My Experience At School Chores

852 Words4 Pages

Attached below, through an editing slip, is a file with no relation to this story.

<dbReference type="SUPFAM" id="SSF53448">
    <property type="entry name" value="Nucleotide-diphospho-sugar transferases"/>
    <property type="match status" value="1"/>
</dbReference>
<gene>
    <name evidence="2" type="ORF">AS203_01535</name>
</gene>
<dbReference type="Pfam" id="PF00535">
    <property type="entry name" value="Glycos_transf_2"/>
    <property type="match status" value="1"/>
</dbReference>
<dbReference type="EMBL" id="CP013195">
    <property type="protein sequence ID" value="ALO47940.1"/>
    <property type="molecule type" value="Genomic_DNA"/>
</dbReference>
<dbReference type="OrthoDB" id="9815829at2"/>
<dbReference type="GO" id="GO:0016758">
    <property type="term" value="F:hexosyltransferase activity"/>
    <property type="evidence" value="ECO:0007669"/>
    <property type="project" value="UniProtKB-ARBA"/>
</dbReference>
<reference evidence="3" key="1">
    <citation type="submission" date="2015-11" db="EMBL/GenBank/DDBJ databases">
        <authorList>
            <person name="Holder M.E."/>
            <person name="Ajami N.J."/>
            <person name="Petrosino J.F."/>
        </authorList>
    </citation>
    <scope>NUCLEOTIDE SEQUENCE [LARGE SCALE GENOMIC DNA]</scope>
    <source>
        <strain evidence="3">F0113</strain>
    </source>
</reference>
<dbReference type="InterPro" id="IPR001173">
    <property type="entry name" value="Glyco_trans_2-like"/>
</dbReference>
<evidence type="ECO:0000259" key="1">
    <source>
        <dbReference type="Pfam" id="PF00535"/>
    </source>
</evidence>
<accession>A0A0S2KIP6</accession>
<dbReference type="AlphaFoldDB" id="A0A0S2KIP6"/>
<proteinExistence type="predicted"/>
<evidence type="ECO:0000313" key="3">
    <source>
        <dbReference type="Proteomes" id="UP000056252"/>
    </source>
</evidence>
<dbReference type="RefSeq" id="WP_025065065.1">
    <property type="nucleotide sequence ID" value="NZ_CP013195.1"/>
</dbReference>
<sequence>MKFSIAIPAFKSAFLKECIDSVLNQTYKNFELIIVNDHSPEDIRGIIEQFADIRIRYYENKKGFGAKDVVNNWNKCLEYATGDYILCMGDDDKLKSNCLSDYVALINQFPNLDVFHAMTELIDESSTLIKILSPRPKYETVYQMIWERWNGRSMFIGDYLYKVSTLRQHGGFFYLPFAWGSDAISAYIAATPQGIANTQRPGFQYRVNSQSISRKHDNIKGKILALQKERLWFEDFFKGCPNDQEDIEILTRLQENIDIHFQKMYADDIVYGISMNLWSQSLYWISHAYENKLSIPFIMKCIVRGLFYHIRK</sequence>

I watched out my friend’s window as her 12-year-old chopped wood in the back yard. I wasn’t sure which was more amazing, that he was helping without having been asked or that my friend was allowing her son to use an axe, seemingly with no undue anxiety on her part. He entered the house, taking off boots and gloves before shoving a couple of logs into the woodstove. Why was her child taking on such grown up tasks when I could barely get mine to clean their rooms? “She must need the help” my own father casually responded when I described the scene to him later that evening. I needed the help too, I decided, and I needed to figure out how to get it. It’s easy for household chores to drop off our busy to do lists when everything from homework to swim team to piano lessons battle for our family’s limited time. However, even if we think that getting the child to do the housework will be harder than doing it ourselves, household chores can be just as beneficial as any extracurricular activity for our children’s social and emotional growth. Experts agree that household chores can give children confidence and self-discipline, encouraging children to see themselves as an indispensible part of the family. Luckily even a child as young as two or three years old can begin simple chores. After many years and careful study, I now have a teenager who often takes out the garbage without being asked and a four year old who is almost solely responsible for the feeding of our cat. Here are some tips I’ve found helpful along the way: 1) Give your child choices Children like feeling as if they have choices. If they are able to choose from a variety of chores, they are more likely to accomplish the chores happily. One child may prefer emptying the ... ... middle of paper ... ...inish your chores you can play Minecraft or watch TV.” “As soon as you’re done with your chores we’ll be able to go see your friends.” “As soon as your chores are finished, I’ll be ready to start making those cookies we were talking about.” The use of “as soon as” puts the responsibility for doing chores in the child’s own control, even as it makes him or her realize that Mom or Dad is running the show. In these scenarios, the parent doesn’t really care whether or not the child gets to watch TV or eat cookies. If the child wants to play Minecraft, she will get her bed made. If he wants to go see his friends, he will vacuum the living room. And if not, the child knows that the blame is his or hers alone. Whether your children are toddlers or teenagers, these small tips can help transform household chores from a battleground to a regularly scheduled part of the day.
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